144] [Juvenal 104-07]. Back to Line
150] Balbo: from the Latin for stammering; an imaginary character whose name conveys his incompetence as a speaker. Back to Line
151] gropes: in the obsolete sense of "grasp," "take hold"; Balbo's oratorical stance is standing with his hands on his thighs; with a monarch's air: George II's favoured method of showing displeasure at court was to turn his back on the offender while drawing the rear flaps of his coat aside to show his backside. This was known as "rumping." Back to Line
154] [Juvenal 113]. Back to Line
158] [Juvenal 147-48, &c.]. All crimes are so numerous that they provoke neither shame nor censure; the only crime now is to be poor. Back to Line
166] [Juvenal 152-153]. Back to Line
170] [Juvenal 162-63]. Back to Line
173] Johnson notes that in 1738 it was said that Spain laid claim to to some of the British colonies in America. Back to Line
177] [Juvenal 164-66; 183-84; 189]. Back to Line
181] groom: a servant of any kind, not necessarily one who looks after horses. Back to Line
190] [Juvenal 209-11]. Back to Line
194] [Juvenal 212-13]. Johnson notes that one reader "justly remarked" that this passage might be true of ancient Rome, but is not true of life in eighteenth-century London. Back to Line
200] [Juvenal 215-16, &c.; 220]. Back to Line
203] dome: massive building. Back to Line
204] The price of boroughs: the cost of bribing electors in parliamentary elections. Back to Line
208] [Juvenal 220-21]. Back to Line
210] [Juvenal 223-26; 228-29]. Back to Line
211] English rivers far from London; the Trent flows through Lichfield, where Johnson's family lived. Back to Line
213] hireling senator: a Member of Parliament who has been put on the government payroll to secure his vote. Back to Line
221] See Malachi 4: 2. Back to Line
224] [Juvenal 272-74]. here: London. Back to Line
226] [Juvenal 278-80]. A fop who has just purchased a commission in the army, and now cannot rest until he kills a man in a duel to prove his valour. Back to Line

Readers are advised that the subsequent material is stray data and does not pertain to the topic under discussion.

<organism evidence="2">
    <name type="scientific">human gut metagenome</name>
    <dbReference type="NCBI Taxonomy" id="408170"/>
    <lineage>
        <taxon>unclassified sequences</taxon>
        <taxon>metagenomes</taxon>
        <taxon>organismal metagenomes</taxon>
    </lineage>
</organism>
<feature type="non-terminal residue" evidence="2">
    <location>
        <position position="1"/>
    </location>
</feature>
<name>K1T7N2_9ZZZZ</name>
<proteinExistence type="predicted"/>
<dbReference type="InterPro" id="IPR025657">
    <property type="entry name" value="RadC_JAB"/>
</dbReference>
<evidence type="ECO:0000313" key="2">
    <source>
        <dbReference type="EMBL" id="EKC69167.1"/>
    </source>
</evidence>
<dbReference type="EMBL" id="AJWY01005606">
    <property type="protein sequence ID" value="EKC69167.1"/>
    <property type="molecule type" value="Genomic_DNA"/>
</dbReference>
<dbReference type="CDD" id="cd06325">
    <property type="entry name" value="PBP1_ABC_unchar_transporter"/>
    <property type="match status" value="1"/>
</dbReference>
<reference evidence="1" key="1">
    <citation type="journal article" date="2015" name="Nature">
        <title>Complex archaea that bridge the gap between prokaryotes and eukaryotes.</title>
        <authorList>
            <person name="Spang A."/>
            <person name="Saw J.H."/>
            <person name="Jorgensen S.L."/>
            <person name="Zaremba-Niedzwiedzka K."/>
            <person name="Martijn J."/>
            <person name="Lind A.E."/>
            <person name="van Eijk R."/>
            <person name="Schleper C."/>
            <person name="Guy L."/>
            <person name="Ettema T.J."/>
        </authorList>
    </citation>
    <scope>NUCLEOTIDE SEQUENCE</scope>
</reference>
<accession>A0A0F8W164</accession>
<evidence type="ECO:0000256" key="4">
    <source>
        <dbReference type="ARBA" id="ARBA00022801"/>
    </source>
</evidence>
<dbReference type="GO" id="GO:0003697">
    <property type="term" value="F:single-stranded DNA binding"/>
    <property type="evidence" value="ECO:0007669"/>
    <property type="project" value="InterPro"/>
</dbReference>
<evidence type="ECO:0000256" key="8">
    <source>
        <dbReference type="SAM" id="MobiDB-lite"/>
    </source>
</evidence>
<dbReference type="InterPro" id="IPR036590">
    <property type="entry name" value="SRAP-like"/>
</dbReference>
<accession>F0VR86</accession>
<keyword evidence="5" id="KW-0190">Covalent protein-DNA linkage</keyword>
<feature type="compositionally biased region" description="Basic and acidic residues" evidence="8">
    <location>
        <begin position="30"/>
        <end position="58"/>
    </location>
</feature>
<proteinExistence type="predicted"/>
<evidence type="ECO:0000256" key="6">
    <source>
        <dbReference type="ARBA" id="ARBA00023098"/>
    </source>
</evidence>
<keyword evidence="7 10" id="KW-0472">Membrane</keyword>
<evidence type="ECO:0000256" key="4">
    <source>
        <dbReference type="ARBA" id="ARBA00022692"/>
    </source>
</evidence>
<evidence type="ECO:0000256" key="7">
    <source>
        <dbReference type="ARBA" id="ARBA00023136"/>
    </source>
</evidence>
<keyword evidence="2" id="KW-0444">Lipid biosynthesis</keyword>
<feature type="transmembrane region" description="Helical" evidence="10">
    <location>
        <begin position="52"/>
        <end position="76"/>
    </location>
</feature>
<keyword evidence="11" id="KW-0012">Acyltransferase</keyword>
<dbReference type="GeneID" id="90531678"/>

230] [Juvenal 282-85]. Back to Line
234] flambeau: torch; the rich and powerful rode by night in coaches accompanied by numerous servants and linkboys with torches to light the way. Back to Line
236] [Juvenal 302-03, &c.]. Back to Line
242] [Juvenal 310-11] Tyburn: the place of execution on the outskirts of London (near the site of the modern Marble Arch). Back to Line
245] Ways-and-means bills were votes of money for government purposes; Johnson in a note calls "Ways and Means" a "cant [political jargon] term in the House of Commons for methods of raising money." Back to Line
247] George II of Great Britain was also the Prince-Elector of Hanover in Germany, where he liked to spend his summers; these absences were unpopular in England. Back to Line
248] [Juvenal 312-14]. Alfred the Great, king of Wessex (871-899), codified the laws and improved the administration of justice; legend held that virtually all crime had ceased throughout his realm. Back to Line
251] In 1738, this line read: "Sustain'd the balance, but resign'd the sword;" Johnson's only significant change in the 1748 text was to substitute: "Held high the steady scale, but deep'd the sword". The reason for the change appears to be that "resign" went too far; Justice may not make use of her sword, but should not give it up altogether. The word "deep'd," however, hardly makes sense. In their edition, McAdam and Milne conjecture that Johnson wrote "drop'd," (i.e., lowered), which does make sense and could well have been misread by the printer; their emendation is adopted here. Back to Line
252] A statute of 1731 had made it possible for either party to a lawsuit to demand a special jury; opponents of the government believed this was a device to win verdicts. Back to Line
254] [Juvenal 315-16]. Back to Line
256] [Juvenal 318-22]. Back to Line
259] numbers: verse. Back to Line
Publication Start Year
RPO poem Editors
John D. Baird